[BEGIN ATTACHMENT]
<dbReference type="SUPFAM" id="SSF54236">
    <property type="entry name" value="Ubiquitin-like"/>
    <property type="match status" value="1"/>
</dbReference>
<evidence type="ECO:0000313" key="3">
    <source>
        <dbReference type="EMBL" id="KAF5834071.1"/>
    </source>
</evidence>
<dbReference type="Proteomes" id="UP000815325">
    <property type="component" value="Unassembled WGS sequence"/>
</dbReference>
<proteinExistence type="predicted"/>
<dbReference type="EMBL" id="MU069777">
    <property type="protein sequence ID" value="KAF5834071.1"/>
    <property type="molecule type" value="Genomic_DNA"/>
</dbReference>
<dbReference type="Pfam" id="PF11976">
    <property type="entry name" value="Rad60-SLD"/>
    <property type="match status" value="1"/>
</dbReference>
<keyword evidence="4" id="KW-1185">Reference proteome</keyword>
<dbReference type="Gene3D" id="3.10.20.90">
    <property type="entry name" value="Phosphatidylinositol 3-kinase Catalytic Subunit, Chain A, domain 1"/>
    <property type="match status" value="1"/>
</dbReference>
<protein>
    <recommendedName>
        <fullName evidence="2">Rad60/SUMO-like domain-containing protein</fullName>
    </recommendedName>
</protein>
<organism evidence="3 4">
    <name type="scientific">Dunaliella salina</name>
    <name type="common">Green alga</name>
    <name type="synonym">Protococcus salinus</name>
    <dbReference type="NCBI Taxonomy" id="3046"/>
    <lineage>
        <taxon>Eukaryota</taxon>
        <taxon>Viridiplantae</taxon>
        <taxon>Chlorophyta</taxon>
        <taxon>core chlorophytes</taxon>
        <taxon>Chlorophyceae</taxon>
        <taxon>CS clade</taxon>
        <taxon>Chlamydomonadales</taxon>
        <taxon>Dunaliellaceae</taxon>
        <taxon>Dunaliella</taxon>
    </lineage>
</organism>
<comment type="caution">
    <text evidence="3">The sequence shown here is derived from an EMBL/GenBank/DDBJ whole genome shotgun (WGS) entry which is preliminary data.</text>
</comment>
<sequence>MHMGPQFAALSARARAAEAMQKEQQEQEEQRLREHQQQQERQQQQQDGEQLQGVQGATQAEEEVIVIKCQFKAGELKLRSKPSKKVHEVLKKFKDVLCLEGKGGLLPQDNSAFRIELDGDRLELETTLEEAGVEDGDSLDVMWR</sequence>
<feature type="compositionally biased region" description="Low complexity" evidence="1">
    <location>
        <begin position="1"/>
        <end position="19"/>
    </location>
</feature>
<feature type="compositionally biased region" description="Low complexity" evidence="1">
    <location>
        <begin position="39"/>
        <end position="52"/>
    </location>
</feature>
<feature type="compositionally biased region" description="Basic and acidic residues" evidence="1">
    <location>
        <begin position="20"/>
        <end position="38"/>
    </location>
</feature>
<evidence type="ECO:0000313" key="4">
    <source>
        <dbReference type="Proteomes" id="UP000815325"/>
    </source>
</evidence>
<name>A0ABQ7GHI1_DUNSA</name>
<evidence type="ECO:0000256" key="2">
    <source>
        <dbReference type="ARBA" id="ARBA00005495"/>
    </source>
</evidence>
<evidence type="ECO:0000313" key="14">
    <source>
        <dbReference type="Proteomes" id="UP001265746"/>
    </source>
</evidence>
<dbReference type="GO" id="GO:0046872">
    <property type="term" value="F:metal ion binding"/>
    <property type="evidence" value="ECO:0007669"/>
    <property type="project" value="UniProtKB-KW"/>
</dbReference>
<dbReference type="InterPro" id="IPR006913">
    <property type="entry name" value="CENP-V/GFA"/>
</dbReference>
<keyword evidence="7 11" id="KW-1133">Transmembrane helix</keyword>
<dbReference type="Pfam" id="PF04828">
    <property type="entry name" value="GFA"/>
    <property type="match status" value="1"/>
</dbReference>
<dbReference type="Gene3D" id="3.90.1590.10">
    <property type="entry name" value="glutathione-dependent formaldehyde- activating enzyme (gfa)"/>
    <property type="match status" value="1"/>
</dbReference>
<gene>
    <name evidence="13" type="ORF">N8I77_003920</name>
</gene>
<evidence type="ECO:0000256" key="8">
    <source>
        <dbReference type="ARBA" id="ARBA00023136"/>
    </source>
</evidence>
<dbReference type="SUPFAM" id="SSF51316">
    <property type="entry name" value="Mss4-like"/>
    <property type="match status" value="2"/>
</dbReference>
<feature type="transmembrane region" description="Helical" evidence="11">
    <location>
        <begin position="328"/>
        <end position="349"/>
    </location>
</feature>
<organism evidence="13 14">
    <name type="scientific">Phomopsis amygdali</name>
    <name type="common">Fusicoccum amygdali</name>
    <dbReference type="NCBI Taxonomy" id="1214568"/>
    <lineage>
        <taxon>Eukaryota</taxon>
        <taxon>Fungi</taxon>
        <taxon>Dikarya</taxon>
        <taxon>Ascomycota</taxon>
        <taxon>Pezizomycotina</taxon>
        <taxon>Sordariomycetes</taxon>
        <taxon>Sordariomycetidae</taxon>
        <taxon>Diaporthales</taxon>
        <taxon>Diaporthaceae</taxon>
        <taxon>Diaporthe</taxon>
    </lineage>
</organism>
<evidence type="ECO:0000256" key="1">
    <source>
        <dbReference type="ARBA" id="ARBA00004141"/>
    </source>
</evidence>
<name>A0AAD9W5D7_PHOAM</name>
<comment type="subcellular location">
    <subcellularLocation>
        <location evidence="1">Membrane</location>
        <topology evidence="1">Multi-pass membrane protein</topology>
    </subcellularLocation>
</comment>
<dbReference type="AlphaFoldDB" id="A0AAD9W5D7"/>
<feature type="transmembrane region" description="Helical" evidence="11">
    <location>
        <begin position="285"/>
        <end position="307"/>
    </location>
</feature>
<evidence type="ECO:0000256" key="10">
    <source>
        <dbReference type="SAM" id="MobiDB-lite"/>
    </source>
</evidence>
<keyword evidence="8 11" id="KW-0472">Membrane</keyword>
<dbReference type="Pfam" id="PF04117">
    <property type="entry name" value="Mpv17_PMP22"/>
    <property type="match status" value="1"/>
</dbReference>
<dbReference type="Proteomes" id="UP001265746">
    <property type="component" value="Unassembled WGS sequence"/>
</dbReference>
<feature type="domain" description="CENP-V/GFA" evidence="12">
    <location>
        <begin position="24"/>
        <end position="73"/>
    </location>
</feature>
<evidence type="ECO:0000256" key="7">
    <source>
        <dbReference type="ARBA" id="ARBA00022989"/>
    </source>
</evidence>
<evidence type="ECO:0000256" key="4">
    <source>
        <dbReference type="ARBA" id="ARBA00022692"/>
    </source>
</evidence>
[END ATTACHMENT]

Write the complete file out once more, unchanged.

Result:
<dbReference type="SUPFAM" id="SSF54236">
    <property type="entry name" value="Ubiquitin-like"/>
    <property type="match status" value="1"/>
</dbReference>
<evidence type="ECO:0000313" key="3">
    <source>
        <dbReference type="EMBL" id="KAF5834071.1"/>
    </source>
</evidence>
<dbReference type="Proteomes" id="UP000815325">
    <property type="component" value="Unassembled WGS sequence"/>
</dbReference>
<proteinExistence type="predicted"/>
<dbReference type="EMBL" id="MU069777">
    <property type="protein sequence ID" value="KAF5834071.1"/>
    <property type="molecule type" value="Genomic_DNA"/>
</dbReference>
<dbReference type="Pfam" id="PF11976">
    <property type="entry name" value="Rad60-SLD"/>
    <property type="match status" value="1"/>
</dbReference>
<keyword evidence="4" id="KW-1185">Reference proteome</keyword>
<dbReference type="Gene3D" id="3.10.20.90">
    <property type="entry name" value="Phosphatidylinositol 3-kinase Catalytic Subunit, Chain A, domain 1"/>
    <property type="match status" value="1"/>
</dbReference>
<protein>
    <recommendedName>
        <fullName evidence="2">Rad60/SUMO-like domain-containing protein</fullName>
    </recommendedName>
</protein>
<organism evidence="3 4">
    <name type="scientific">Dunaliella salina</name>
    <name type="common">Green alga</name>
    <name type="synonym">Protococcus salinus</name>
    <dbReference type="NCBI Taxonomy" id="3046"/>
    <lineage>
        <taxon>Eukaryota</taxon>
        <taxon>Viridiplantae</taxon>
        <taxon>Chlorophyta</taxon>
        <taxon>core chlorophytes</taxon>
        <taxon>Chlorophyceae</taxon>
        <taxon>CS clade</taxon>
        <taxon>Chlamydomonadales</taxon>
        <taxon>Dunaliellaceae</taxon>
        <taxon>Dunaliella</taxon>
    </lineage>
</organism>
<comment type="caution">
    <text evidence="3">The sequence shown here is derived from an EMBL/GenBank/DDBJ whole genome shotgun (WGS) entry which is preliminary data.</text>
</comment>
<sequence>MHMGPQFAALSARARAAEAMQKEQQEQEEQRLREHQQQQERQQQQQDGEQLQGVQGATQAEEEVIVIKCQFKAGELKLRSKPSKKVHEVLKKFKDVLCLEGKGGLLPQDNSAFRIELDGDRLELETTLEEAGVEDGDSLDVMWR</sequence>
<feature type="compositionally biased region" description="Low complexity" evidence="1">
    <location>
        <begin position="1"/>
        <end position="19"/>
    </location>
</feature>
<feature type="compositionally biased region" description="Low complexity" evidence="1">
    <location>
        <begin position="39"/>
        <end position="52"/>
    </location>
</feature>
<feature type="compositionally biased region" description="Basic and acidic residues" evidence="1">
    <location>
        <begin position="20"/>
        <end position="38"/>
    </location>
</feature>
<evidence type="ECO:0000313" key="4">
    <source>
        <dbReference type="Proteomes" id="UP000815325"/>
    </source>
</evidence>
<name>A0ABQ7GHI1_DUNSA</name>
<evidence type="ECO:0000256" key="2">
    <source>
        <dbReference type="ARBA" id="ARBA00005495"/>
    </source>
</evidence>
<evidence type="ECO:0000313" key="14">
    <source>
        <dbReference type="Proteomes" id="UP001265746"/>
    </source>
</evidence>
<dbReference type="GO" id="GO:0046872">
    <property type="term" value="F:metal ion binding"/>
    <property type="evidence" value="ECO:0007669"/>
    <property type="project" value="UniProtKB-KW"/>
</dbReference>
<dbReference type="InterPro" id="IPR006913">
    <property type="entry name" value="CENP-V/GFA"/>
</dbReference>
<keyword evidence="7 11" id="KW-1133">Transmembrane helix</keyword>
<dbReference type="Pfam" id="PF04828">
    <property type="entry name" value="GFA"/>
    <property type="match status" value="1"/>
</dbReference>
<dbReference type="Gene3D" id="3.90.1590.10">
    <property type="entry name" value="glutathione-dependent formaldehyde- activating enzyme (gfa)"/>
    <property type="match status" value="1"/>
</dbReference>
<gene>
    <name evidence="13" type="ORF">N8I77_003920</name>
</gene>
<evidence type="ECO:0000256" key="8">
    <source>
        <dbReference type="ARBA" id="ARBA00023136"/>
    </source>
</evidence>
<dbReference type="SUPFAM" id="SSF51316">
    <property type="entry name" value="Mss4-like"/>
    <property type="match status" value="2"/>
</dbReference>
<feature type="transmembrane region" description="Helical" evidence="11">
    <location>
        <begin position="328"/>
        <end position="349"/>
    </location>
</feature>
<organism evidence="13 14">
    <name type="scientific">Phomopsis amygdali</name>
    <name type="common">Fusicoccum amygdali</name>
    <dbReference type="NCBI Taxonomy" id="1214568"/>
    <lineage>
        <taxon>Eukaryota</taxon>
        <taxon>Fungi</taxon>
        <taxon>Dikarya</taxon>
        <taxon>Ascomycota</taxon>
        <taxon>Pezizomycotina</taxon>
        <taxon>Sordariomycetes</taxon>
        <taxon>Sordariomycetidae</taxon>
        <taxon>Diaporthales</taxon>
        <taxon>Diaporthaceae</taxon>
        <taxon>Diaporthe</taxon>
    </lineage>
</organism>
<evidence type="ECO:0000256" key="1">
    <source>
        <dbReference type="ARBA" id="ARBA00004141"/>
    </source>
</evidence>
<name>A0AAD9W5D7_PHOAM</name>
<comment type="subcellular location">
    <subcellularLocation>
        <location evidence="1">Membrane</location>
        <topology evidence="1">Multi-pass membrane protein</topology>
    </subcellularLocation>
</comment>
<dbReference type="AlphaFoldDB" id="A0AAD9W5D7"/>
<feature type="transmembrane region" description="Helical" evidence="11">
    <location>
        <begin position="285"/>
        <end position="307"/>
    </location>
</feature>
<evidence type="ECO:0000256" key="10">
    <source>
        <dbReference type="SAM" id="MobiDB-lite"/>
    </source>
</evidence>
<keyword evidence="8 11" id="KW-0472">Membrane</keyword>
<dbReference type="Pfam" id="PF04117">
    <property type="entry name" value="Mpv17_PMP22"/>
    <property type="match status" value="1"/>
</dbReference>
<dbReference type="Proteomes" id="UP001265746">
    <property type="component" value="Unassembled WGS sequence"/>
</dbReference>
<feature type="domain" description="CENP-V/GFA" evidence="12">
    <location>
        <begin position="24"/>
        <end position="73"/>
    </location>
</feature>
<evidence type="ECO:0000256" key="7">
    <source>
        <dbReference type="ARBA" id="ARBA00022989"/>
    </source>
</evidence>
<evidence type="ECO:0000256" key="4">
    <source>
        <dbReference type="ARBA" id="ARBA00022692"/>
    </source>
</evidence>